Jonah Kowall, CTO of Logz.io, called RSA’s statement “pretty irresponsible,” after citing how last month’s KubeCon + CloudNativeCon event in Europe went out of its way to track COVID-19 cases among attendees. In KubeCon’s case, the tally was at 121 positive tests or 1.7% of the total attendance.

“Now we come to RSA, they didn’t seem to care much beyond checking vax (vaccination) cards. Masking was about 10 to 15%. We are also in the midst of a spike in the Bay area,” he told us. “I know at least 4 people who caught it at the event.” 

Meanwhile, Grabow claimed the RSA Conference did the bare minimum when it came to COVID safeguards to try and maximize attendance at the show. But the result likely created a superspreader event. 

To protect himself, Grabow said he wore a mask during most of his six-hour visit at the show last week. He also took all his vaccination and booster shots. But none of it was enough to stop the virus from inflicting heavy symptoms on his body.  

“I went down hard. I had chills, I had a fever. It was like a severe cold,” he said, also noting his age at over 65. “I’m definitely in the high-risk category(Opens in a new window), which puts me at high risk like the 81% of the people who died from this thing.”

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Grabow is now accusing RSA organizers of committing some bad cybersecurity practices by failing to do more to mitigate and monitor the COVID-19 cases at the show. “The risk is passed on to the attendee. It’s just like a supply chain risk(Opens in a new window). It’s passed along to the stuckee, who bought the code,” he said. “It’s not their problem, they (the vendor) just take the money.”


Lessons Learned or Inevitable?

RSA conference banner

Christopher Hoff, the Chief Secure Technology Officer for LastPass, said he also believes RSA was a superspreader event after noticing the rise in cases. In a bit of irony, he didn’t attend because he had already come down with COVID.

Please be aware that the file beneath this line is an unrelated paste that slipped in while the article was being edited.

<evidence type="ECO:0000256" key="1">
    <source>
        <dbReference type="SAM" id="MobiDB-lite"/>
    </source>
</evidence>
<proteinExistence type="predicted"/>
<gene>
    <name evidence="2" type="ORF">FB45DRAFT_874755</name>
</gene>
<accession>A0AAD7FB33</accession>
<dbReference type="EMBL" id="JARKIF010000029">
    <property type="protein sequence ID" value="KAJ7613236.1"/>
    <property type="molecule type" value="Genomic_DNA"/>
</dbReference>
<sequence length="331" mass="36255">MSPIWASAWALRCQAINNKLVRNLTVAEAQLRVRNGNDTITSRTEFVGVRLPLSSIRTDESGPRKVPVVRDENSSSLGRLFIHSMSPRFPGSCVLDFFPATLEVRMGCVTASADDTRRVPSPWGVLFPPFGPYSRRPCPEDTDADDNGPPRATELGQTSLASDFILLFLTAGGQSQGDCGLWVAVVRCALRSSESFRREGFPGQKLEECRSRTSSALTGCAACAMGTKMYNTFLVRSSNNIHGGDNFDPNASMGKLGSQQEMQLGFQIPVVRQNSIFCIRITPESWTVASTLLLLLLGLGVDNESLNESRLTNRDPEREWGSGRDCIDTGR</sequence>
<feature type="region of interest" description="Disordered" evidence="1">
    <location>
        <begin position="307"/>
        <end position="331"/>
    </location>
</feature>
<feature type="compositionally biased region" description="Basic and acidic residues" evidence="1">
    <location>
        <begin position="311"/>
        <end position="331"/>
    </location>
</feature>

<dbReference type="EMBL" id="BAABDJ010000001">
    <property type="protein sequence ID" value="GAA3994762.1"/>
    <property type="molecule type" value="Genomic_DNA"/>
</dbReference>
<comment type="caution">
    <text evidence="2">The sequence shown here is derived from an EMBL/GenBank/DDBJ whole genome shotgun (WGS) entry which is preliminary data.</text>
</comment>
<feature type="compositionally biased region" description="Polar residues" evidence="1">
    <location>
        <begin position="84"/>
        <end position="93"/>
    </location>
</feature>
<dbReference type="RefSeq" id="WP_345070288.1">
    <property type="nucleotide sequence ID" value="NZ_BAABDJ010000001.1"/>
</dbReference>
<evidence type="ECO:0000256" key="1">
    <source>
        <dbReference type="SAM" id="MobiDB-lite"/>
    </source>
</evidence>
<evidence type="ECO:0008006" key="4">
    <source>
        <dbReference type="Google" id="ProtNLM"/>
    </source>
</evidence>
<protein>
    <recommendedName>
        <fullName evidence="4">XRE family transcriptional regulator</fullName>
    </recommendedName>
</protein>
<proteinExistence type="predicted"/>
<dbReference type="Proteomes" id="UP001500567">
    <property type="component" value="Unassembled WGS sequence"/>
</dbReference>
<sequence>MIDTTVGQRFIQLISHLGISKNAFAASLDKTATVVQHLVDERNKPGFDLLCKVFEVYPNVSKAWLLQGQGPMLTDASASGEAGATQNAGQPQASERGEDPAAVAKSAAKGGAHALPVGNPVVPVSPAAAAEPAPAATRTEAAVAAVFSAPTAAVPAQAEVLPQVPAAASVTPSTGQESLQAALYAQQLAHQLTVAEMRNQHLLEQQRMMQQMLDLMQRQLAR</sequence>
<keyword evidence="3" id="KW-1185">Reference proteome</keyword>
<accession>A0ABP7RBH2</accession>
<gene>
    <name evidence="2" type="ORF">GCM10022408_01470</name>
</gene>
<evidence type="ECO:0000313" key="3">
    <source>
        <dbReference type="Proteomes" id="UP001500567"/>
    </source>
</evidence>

“At this point, they (The RSA Conference) do need to acknowledge, learn from and adjust based on the fact that what they did require was not sufficient to prevent people who decided to attend from becoming ill,” he said. “Maybe other conferences can learn from this,” he added, noting that Black Hat and Defcon, two major cybersecurity conferences, will be held next month. 

Still, Hoff also recognizes that people are tired of the COVID restrictions. “Americans are most definitely in YOLO (you only live once) mode,” he said. 

Others like Andrei Barysevich, CEO of Gemini Advisory, say it’s hard to stop the virus at this point, given its endemic nature. “I think that COVID is so prevailing in the society, mostly because it’s constantly mutating, limiting exposure at such a massive venue would be unrealistic,” said Barysevich, who suspects(Opens in a new window) he may have also caught COVID at RSA.

Grabow himself acknowledged that RSA likely rationalized that if attendees did catch COVID at the show, they would experience only mild symptoms, given the high rate of vaccinations. “Nobody has died from it as far as I can tell,” he added.  

Nevertheless, he believes it’s time for cybersecurity shows like RSA to move beyond in-person events for online, augmented reality/VR-based experiences, making it easier for everyone to attend. 

“I don’t expect RSA to jump on that kind of thing, it would collide with their entire business model,” he said. “If they don’t do that, then I hope someone else does and takes away RSA’s business because I think it just isn’t prudent to hold [an in-person show] in an endemic environment.”